Samantha Bee Demands an End to Arbitration in Sexual-Misconduct Cases

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Samantha Bee.
Samantha Bee. Photo: Dimitrios Kambouris/Getty Images for TBS

After the Harvey Weinstein scandal broke just a few months ago, Samantha Bee was the only late-night TV host to immediately confront the disgraced media mogul’s accusations in a way that left viewers feeling satisfied, and in the months following, she hasn’t shied away from tackling sexual misconduct in the #MeToo moment. On last night’s Full Frontal, Bee invited Gretchen Carlson, the former Fox News host who sued former Fox CEO Roger Ailes for sexual harassment in 2016, to join her on the show.

The two discussed mandatory arbitration clauses, which frequently appear in work contracts — sometimes, not even to the employee’s knowledge — and demand that employees settle disputes in front of a third-party “arbiter,” allowing companies to bypass the court system. Carlson, who skirted the arbitration clause in her Fox contract by directly suing Ailes, has been vocal about the damaging nature of forced arbitration clauses and has pushed Congress to pass legislation that would make it illegal for employers to write them into contracts.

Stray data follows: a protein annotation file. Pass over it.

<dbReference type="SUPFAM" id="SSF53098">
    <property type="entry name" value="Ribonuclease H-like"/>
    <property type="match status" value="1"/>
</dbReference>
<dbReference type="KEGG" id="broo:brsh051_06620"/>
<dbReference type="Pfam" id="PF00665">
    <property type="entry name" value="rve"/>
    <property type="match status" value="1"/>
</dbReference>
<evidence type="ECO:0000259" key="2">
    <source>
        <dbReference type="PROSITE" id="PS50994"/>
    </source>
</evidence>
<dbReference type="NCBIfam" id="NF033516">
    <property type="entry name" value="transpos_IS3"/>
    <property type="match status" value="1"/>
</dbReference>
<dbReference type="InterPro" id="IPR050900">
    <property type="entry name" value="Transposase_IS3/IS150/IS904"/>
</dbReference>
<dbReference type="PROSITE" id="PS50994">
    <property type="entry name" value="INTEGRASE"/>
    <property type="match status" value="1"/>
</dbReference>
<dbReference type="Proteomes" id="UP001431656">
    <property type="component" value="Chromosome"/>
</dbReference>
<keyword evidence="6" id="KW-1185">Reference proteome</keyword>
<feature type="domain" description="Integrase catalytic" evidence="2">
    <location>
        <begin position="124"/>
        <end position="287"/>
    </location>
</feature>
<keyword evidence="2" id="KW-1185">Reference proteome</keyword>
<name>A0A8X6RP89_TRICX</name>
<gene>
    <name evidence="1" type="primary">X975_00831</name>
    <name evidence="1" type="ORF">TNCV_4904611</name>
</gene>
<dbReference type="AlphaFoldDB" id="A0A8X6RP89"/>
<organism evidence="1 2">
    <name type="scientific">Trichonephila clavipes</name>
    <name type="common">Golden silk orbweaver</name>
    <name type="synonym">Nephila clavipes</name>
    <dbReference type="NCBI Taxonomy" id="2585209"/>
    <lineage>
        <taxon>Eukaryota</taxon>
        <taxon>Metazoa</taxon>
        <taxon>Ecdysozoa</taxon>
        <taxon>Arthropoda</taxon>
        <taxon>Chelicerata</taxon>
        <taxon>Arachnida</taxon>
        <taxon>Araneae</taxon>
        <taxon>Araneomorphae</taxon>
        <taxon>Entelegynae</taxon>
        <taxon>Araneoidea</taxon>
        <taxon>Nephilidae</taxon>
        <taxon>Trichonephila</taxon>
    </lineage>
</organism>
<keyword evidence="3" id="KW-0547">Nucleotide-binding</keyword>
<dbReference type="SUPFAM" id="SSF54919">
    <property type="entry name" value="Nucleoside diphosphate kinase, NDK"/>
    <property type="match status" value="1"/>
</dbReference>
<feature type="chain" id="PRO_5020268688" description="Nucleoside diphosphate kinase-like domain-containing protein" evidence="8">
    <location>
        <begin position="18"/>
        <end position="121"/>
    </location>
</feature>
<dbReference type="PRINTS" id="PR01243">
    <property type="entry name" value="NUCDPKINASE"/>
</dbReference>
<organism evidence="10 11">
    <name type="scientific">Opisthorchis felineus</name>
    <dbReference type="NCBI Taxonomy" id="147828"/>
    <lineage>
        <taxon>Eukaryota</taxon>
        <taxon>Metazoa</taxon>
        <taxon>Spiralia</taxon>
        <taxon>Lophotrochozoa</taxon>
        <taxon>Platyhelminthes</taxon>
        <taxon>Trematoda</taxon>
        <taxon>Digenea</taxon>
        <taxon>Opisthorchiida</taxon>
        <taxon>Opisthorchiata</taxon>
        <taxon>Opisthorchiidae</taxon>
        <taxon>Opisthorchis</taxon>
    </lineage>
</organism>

While Carlson couldn’t legally discuss her case against Roger Ailes on Full Frontal, she did speak to Bee about how these clause have historically silenced women.

“We’ve been fooling our culture into thinking we had solved this problem since Anita Hill because we don’t hear about these stories, but the reason we don’t hear about these stories is because they’re going to one of two secret chambers,” she said, the two “chambers” being forced arbitration and secret settlements.

Carlson went on to urge people to fight arbitration laws at the local and state level, as well as to speak to those in their workplace about whether their contracts contained these clauses. And if they do, she told viewers to approach HR together.

“Collectively, our voice is so much stronger than just one person,” she said.

Watch the full clip below.

Samantha Bee Slams Arbitration in Sexual-Misconduct Cases